Confirmed: No change (well, not much) to Trump's job approval after Cohen and Manafort convictions

Even an idiot could have predicted this. In fact, one did. From Wednesday:

It took a few days longer than expected for the results to arrive but here they are at last, via NBC:

Between August 18th and August 22nd — the day after the news involving former Trump campaign chairman Paul Manafort and former Trump attorney Michael Cohen — the president’s approval rating stood at 46 percent approve, 51 percent disapprove.

In a separate NBC/WSJ survey, conducted August 22nd through August 25th, Trump’s approval rating was 44 percent approve and 52 percent disapprove. That’s within the poll’s margin of error.

Republican pollster Bill McInturff of Public Opinion Strategies, who conducted this survey with Democratic pollster Peter Hart and his team at Hart Research Associates, called Trump’s approval rating “remarkably stable” despite the Manafort and Cohen developments, both of which became public on the same afternoon last Tuesday.

“Remarkably stable” is the right term, and not just for this data. Check out how steady Trump’s job approval has been since June 12 in RCP’s average of multiple polls:

With one teensy exception (a rating of 42.8 percent on August 4), he’s never been below 43 percent or as high as 44 in two and a half months. His numbers are fluctuating within a band of one point. As time wears on, opinion about Trump might become so hardened and polarized that the RCP graph becomes a perfectly flat line.

On the other hand:

Like my pal Karl says, with the midterms approaching, his approval may begin to tick upward as right-leaning independents start to circle the wagons around the GOP. The interesting question is what happens to them after Election Day if the blue wave strikes. How much is POTUS’s aura of electoral invincibility from the big 2016 GOP sweep propping up his numbers now among tepid Trump supporters? If Republicans take a beating, how many GOP “leaners” will conclude that he’s doing the party more harm than good?

If you’re searching for something he might conceivably say or do to knock his approval below 43 percent, you’re likely searching in vain. Although…

President Donald Trump’s lawyers and a cadre of informal White House advisers claim they’ve convinced him not to pardon Paul Manafort — but White House officials expect the president to do it anyway.

The president’s characterization of his former campaign chairman as a victim and “brave man” is being read by aides as a signal that Trump wants to use his unilateral authority to issue pardons to absolve Manafort, according to eight current and former administration officials and outside advisers…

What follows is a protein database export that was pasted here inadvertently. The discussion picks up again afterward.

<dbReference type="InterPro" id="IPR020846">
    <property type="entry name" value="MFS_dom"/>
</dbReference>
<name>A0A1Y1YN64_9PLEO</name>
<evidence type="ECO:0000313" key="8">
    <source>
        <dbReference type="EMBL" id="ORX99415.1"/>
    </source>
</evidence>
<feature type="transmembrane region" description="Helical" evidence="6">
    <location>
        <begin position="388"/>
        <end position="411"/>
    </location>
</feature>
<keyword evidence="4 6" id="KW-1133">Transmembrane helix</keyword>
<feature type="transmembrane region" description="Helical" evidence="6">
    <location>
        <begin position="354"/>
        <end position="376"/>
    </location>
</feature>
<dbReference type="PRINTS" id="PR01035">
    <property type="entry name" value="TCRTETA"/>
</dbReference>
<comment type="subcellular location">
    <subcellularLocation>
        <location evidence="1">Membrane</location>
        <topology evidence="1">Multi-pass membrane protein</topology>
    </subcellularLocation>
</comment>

Gingrich and others are telling the president it would cause a political firestorm that establishment Republicans and Democrats alike would rally against, and would make Trump look like he is dangling a quid pro quo to potential witnesses in the myriad investigations involving the Trump campaign, creating further legal exposure for the president.

Not only would a pardon likely not spare Manafort from prison in a state pen, it would tie POTUS to him needlessly. As countless Trump surrogates have noted this past week, nothing Manafort’s been charged with has anything to do with Trump. His numbers won’t nosedive if he does it but you can imagine some of those tepid Trump backers giving thumbs down to the move. And it wouldn’t require a huge hit to his approval to meaningfully affect the party’s fortunes in the midterms. He’ll probably hold off on a pardon until after Election Day, for precisely that reason.

The news isn’t all good in NBC’s data, by the way. When asked if Trump’s been honest and truthful about Russiagate, the public splits 38/56. Just 46 percent of Republicans, not even a majority, “strongly agree” that he’s been honest. Meanwhile, in a Fox News poll released a few days ago, public approval of Bob Mueller’s investigation jumped 11 points in the past month, from 48 percent in July to 59 percent now. Trump’s spent the better past of this year hammering at Mueller and the DOJ on Twitter to try to preemptively discredit any unfavorable findings, and it worked for a time. Polling did show growing skepticism of the probe. But between the indictments of the Russian intelligence agents last month and Manafort’s conviction this week, perceptions may be shifting back from “witch hunt!” to “Mueller’s getting results” and “just how crooked is Trump’s inner circle?” That’s another reason why his numbers might eventually take a hit — after the midterm, when it’s safe for partisans to express unhappiness with their own party again.